Few options available

The repressive measures used against government critics in Latakia have reminded many of why so many Syrians first took to the streets against the president in 2011 - but after a decade of war, and hundreds of thousands dead, there seem to be few avenues left to hold the government to account.

“This government does not care about the people. We must be either with it or against it, there is no third solution to us,” Yunus Suleiman, who lives in Tartous, said through his Facebook page, which hosts Assad's image as the banner photo.

'This government does not care about the people. We must be either with it or against it, there is no third solution to us'

- Yunus Suleiman, Facebook post

Suleiman was later arrested following his comments, which included accusing the governor of Tartous of corruption. After his release he published documents showing the confiscation of his mobile phone.

The interior ministry said in an official statement on Facebook that eight people had been arrested over cybercrime and presenting false news on social media.

"The detainees confessed to communicating with suspicious pages and provided them with false information to distort public opinion," the statement said on Sunday.

The Syrian government enacted a new cybercrime law in 2018 which created "specialised courts and delegates specialised jurists for the prosecution of cybercrimes in every governorate" according to the Gulf Centre For Human Rights, which warned that the law "unfairly criminalises online freedom of expression and opinion".

Among those arrested was Hala al-Jarf, a Syrian television anchor who posted about the cybercrime issue on Facebook saying "thank God it is true that we don't have bread left, but we have a cybercrime branch".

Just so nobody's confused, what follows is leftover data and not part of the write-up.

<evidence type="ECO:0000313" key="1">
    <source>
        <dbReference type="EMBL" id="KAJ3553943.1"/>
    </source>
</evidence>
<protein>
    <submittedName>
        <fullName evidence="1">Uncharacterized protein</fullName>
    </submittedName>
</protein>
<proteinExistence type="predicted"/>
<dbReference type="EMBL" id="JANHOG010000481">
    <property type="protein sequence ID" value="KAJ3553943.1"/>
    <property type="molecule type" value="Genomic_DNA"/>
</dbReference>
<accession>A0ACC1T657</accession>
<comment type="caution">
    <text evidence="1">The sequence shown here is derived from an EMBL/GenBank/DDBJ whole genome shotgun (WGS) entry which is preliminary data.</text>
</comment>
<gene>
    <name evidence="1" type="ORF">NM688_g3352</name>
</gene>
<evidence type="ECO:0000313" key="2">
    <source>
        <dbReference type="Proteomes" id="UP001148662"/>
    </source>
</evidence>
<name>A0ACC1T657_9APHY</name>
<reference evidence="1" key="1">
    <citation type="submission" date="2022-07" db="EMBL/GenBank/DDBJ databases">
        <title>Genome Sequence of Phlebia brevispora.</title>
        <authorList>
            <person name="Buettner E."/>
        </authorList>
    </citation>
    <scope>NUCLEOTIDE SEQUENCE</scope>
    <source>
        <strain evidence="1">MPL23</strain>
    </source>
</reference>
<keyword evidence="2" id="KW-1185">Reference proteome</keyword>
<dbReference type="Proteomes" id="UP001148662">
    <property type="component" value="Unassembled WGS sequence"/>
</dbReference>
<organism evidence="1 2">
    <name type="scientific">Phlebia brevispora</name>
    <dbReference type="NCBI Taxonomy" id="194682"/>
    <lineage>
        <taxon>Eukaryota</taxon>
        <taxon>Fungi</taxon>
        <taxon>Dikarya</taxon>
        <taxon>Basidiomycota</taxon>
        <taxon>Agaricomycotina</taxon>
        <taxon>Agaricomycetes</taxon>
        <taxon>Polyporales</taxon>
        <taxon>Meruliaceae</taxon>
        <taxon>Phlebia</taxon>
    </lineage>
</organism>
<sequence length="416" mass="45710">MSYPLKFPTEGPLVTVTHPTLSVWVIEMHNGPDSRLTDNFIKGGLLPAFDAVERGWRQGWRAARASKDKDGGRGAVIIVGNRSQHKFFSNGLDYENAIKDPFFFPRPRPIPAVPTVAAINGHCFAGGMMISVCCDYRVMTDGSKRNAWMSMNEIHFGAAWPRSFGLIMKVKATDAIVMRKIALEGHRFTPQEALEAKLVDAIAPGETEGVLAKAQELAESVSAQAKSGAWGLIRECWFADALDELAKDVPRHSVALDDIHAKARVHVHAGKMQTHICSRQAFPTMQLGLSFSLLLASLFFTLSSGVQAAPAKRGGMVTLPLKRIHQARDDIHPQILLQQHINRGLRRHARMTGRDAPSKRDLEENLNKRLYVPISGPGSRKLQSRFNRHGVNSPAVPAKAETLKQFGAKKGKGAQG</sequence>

"Let the motto of the next stage be stay at home and remain silent," Jarf said in a post on her page.

In a statement on Wednesday, Reporters Without Borders (RSF) condemned the arrest and criticised the inability of journalists to "raise sensitive issues in government-controlled areas without risking reprisals".

“It is regrettable to see that Syrian journalists continue to be arrested and prosecuted when they raise sensitive issues,” said Sabrina Bennoui, the head of RSF’s Middle East desk.

“They should be allowed to echo the concerns of Syrians in their daily lives without fearing reprisals.”

Ongoing violations

For Mazen Darwish, director of the Syrian Center for Media and Freedom of Expression, a French-based NGO, violations against journalists and freedom of expression in Syria have long become routine.

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“Throughout its history, the Syrian regime has not accepted any criticism, even if it is from one of its strongest supporters," he told Middle East Eye.

“The regime always draws plans and methods and imposes them even on its loyalists, and does not accept any form of creativity and change."

He referred to earlier statements by Syrian Information Minister Imad Sarah, who said that journalists should be like musicians, always following the signal of the conductor.

“The real protection of freedom of expression begins with a change in the security structure and mentality of the state, including intelligence agencies whose authority exceeds the judiciary," added Darwish.

“The problem in Syria is in the structure of the ruling regime, and long decades of tyranny and dictatorship."

This article is available in French on Middle East Eye French edition